If all components are separate from each other, it will be easier to replace any one of them without disturbing the other components.
The basic difference between record players and turntable is the availability or the lack of speakers and amplification unit. Turntables cannot replay the music on their own; they need essential components for these purposes:
- Converting electrical signals into sound energy
- Producing sound waves in the same manner as they were recorded onto the vinyl
Record player is a comprehensive mechanism that combines turntable with amplifier and speakers.
You can see:
Earliest Sound Producing Device
Sound production was nothing more than a fantasy before 1870s, until finally Thomas Elva Edison came up with his phonograph – the earliest form of record players that went through series of modifications and improvements and became what it is today.
- Earlier models; radiogram and stereogram, had large sizes in which all the components were combined. These models ruled until 1960s, until the introduction of 45s singles.
- With small-sized records came portable solutions, such as battery-operated players. Some record players had a size slightly larger than records.
- Later, cassette players and 8-track players ruled the market due to smaller size and cheap price. At the same time, record player manufacturers introduced semi-portable devices, such as the popular suitcase-style players.
- After the emergence of cassette tape, comes a trend of assembling different music playing devices connected to the amplifier. This setting is known as the music center. A typical music center had cassette player, radio, 8-track player and a turntable connected to the amplifier in one unit, while the speakers joined separately with the amplifier were placed in the second unit.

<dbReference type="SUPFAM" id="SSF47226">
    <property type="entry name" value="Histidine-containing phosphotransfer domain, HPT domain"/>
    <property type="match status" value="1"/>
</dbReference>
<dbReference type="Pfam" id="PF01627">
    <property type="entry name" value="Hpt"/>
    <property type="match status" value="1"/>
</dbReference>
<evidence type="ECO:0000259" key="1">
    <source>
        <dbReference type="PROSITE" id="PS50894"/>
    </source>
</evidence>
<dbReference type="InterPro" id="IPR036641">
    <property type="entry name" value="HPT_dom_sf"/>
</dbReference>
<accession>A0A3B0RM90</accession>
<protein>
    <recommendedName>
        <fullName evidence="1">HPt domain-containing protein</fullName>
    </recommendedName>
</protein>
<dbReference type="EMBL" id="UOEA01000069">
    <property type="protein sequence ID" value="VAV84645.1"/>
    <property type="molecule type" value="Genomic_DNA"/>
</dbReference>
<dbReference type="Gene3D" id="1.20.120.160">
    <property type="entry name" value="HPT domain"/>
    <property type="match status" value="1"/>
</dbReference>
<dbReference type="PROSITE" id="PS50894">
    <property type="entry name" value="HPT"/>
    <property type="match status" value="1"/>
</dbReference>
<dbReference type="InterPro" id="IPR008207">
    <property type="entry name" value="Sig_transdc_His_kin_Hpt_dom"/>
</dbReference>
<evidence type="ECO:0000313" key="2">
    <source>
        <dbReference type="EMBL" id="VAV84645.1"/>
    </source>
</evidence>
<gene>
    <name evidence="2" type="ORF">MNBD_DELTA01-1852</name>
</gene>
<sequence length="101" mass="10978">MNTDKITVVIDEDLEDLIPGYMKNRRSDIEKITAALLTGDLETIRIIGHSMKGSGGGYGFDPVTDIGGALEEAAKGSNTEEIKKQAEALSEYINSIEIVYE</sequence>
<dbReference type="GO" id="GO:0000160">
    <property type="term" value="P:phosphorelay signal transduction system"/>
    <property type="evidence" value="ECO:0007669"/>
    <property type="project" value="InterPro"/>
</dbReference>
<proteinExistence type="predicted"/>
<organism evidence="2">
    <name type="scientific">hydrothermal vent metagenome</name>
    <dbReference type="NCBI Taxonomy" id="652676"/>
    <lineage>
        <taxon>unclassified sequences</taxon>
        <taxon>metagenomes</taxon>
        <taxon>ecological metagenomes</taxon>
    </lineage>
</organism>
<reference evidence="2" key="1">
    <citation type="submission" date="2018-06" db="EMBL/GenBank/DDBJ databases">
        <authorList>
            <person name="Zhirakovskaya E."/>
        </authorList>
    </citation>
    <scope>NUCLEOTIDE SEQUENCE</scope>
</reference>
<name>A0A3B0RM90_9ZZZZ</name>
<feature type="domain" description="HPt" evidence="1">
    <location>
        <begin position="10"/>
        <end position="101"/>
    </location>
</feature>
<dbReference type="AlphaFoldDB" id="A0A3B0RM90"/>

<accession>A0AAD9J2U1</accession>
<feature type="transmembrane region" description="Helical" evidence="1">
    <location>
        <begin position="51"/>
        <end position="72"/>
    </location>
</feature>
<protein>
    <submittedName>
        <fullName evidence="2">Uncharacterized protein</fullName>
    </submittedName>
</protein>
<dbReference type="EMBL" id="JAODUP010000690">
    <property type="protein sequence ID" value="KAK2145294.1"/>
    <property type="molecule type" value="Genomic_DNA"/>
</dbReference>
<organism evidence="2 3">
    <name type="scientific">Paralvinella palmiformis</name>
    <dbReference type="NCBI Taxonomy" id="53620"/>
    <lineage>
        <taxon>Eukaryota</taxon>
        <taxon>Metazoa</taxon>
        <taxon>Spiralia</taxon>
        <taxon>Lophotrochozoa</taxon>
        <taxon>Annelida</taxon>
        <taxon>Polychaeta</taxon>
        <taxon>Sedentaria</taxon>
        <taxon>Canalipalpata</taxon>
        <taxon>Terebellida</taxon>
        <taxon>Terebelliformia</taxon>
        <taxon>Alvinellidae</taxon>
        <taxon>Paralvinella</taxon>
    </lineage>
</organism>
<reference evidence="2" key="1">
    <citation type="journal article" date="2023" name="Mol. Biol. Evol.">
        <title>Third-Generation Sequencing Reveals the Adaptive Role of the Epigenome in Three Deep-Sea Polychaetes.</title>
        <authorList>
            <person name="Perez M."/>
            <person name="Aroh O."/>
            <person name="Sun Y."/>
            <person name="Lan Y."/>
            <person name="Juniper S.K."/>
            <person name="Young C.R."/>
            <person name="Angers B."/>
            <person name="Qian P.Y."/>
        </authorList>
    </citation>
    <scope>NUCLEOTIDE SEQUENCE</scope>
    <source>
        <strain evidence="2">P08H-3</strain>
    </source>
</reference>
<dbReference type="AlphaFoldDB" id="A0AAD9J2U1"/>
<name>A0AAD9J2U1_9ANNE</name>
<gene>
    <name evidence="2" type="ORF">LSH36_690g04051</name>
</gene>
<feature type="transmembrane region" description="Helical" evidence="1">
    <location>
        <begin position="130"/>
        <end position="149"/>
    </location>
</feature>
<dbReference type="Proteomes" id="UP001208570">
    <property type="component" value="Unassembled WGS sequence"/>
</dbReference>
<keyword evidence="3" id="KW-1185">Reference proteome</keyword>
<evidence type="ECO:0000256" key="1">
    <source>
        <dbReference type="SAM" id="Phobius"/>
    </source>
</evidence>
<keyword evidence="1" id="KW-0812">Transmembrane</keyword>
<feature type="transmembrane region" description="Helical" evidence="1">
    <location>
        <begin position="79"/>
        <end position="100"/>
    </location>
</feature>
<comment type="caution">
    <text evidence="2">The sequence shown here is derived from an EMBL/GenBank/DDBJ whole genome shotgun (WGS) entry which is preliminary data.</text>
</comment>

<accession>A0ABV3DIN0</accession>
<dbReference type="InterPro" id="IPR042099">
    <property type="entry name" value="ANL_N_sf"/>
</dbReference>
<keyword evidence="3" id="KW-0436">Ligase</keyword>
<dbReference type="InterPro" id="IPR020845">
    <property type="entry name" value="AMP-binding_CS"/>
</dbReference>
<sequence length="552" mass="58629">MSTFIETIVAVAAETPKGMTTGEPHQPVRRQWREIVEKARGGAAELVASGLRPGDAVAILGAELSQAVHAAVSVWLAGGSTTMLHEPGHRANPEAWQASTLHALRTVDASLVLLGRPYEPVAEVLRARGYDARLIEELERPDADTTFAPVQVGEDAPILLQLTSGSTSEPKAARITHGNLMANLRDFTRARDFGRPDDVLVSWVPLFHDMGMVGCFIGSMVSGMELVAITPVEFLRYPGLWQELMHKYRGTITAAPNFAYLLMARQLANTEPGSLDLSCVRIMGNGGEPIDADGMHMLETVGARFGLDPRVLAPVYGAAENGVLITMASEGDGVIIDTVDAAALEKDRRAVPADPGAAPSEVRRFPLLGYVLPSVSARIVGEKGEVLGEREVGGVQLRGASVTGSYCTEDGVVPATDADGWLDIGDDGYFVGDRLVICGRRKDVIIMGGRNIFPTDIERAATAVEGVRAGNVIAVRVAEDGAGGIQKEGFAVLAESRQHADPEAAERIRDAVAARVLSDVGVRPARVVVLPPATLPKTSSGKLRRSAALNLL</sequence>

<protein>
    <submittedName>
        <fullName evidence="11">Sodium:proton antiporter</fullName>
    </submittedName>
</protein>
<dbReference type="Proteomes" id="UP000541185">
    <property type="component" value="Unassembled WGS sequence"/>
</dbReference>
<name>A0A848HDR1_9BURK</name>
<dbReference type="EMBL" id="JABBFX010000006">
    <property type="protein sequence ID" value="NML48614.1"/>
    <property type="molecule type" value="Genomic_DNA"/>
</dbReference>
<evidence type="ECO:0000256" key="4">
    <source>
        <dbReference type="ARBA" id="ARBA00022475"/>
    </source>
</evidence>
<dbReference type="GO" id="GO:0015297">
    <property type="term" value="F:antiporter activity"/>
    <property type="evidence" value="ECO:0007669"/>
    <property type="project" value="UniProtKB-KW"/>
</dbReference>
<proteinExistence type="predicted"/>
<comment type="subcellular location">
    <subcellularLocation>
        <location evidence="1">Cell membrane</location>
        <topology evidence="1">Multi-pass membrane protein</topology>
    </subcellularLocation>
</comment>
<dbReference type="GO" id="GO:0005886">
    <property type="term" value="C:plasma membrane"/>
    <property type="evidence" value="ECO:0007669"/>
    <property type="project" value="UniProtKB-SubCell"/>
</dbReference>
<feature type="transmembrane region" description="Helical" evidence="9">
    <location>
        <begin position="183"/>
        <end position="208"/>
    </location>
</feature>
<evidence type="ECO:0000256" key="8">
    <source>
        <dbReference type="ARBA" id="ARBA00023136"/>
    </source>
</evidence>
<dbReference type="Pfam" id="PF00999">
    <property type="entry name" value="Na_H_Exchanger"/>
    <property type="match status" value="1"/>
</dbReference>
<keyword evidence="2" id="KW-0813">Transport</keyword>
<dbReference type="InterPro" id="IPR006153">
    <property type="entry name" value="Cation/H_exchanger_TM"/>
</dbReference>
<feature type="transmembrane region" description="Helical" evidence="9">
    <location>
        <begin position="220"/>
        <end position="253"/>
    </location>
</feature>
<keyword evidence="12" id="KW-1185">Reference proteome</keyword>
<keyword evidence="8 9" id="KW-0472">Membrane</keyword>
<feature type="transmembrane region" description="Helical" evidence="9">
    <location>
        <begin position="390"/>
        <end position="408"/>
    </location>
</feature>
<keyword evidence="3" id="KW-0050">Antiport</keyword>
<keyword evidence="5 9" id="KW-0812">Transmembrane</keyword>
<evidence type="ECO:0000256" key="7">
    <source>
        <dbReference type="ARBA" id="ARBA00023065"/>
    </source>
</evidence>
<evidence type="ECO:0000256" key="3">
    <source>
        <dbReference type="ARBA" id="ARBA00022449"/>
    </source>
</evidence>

- Introduction of Compact Discs (CDs) reduced the size of the music centers significantly, and there were regarded as Mini HiFi systems or Midi. These systems were barely larger than the size of a CD.
- Soon, digital downloading became popular, replacing compact disc formats with USB players and Retro-style players. This trend is associated with vinyl records giving rise to the vinyl record players yet again.
- Now, you can store vinyl albums into the computer and create their MP3 formats to listen to them via iPods and USB players.
- Retro-style players are also popular these days, featuring turntables as the main source, and adding other options such as radio, CD players, and cassette players. This may be considered as a replication of old radiograms, but they have smaller size and lightweight materials.
Your decision of choosing either a record player or a turntable is based on:
- Your budget
- The purpose of buying, and
- The availability of speakers and amplifier
Here, it is worth mentioning that a standalone turntable connected externally with amplification unit and speakers, gives highest-quality sound compared to record player with built-in components. If you want a record player with uncompromised sound quality, there are some great models but they’re also quite expensive.